Perhaps it’s the stealthy boss scenes that are the source of all this negativity then? I couldn’t see what the fuss was about there either: The short Carmilla encounter shown above felt like an excellent game of cat and mouse – it was tense, her field of view was immediately clear and represented naturally by the light of her lamp, and the whole thing felt like a natural and warranted part of the story. Success came first time thanks to quick thinking, good reactions, and a visually clear setup.

So if it’s not that or those guards then this insurmountable problem’s got to lie in the beautiful autumnal garden encounter against Agreus (again, shown above) – and unlike the previous sneak-session with Carmilla it did take a few goes before I cleared this one.

A few goes! That’s i-

The thing is, “A few goes” is no more time or fuss than any other ordinary boss I’ve had to take a run-up at in over thirty years of gaming, and if nothing else it wasn’t one of those awful stealth sections some games lumber you with where even the slightest fault is classed as an immediate scene-resetting failure. To be honest I’ve had more problems with the camera/getting my character caught on scenery/other general bits of bad luck that really aren’t my fault that caused me to fail on single bosses in Bloodborne than I’ve suffered with throughout all of Lords of Shadow 2 (I do love Bloodborne, but it’s still true) – you might dare to say one game’s feature is another game’s flaw, eh?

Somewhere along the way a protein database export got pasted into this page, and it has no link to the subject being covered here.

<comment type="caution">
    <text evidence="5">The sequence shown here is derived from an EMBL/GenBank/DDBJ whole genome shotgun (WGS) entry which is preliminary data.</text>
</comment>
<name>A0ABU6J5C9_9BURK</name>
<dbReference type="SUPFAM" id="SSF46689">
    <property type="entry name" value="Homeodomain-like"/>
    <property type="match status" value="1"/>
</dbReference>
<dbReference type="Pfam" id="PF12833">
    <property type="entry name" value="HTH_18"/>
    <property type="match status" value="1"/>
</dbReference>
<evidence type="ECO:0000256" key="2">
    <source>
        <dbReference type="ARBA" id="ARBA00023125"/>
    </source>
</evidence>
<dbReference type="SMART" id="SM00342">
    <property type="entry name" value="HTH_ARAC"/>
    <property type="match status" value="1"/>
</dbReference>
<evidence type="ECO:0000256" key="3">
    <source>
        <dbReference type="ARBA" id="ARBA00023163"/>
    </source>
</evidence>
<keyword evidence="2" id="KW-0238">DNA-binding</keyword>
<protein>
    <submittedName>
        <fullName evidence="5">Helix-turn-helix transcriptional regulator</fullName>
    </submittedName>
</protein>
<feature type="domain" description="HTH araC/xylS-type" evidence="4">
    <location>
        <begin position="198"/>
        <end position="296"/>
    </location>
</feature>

Lords of Shadow 2 is beautiful, approachable, challenging, and successfully turns a very familiar series on its head without losing sight of what people liked about it in the first place. Some things could be handled better for sure – but you could say that about any game.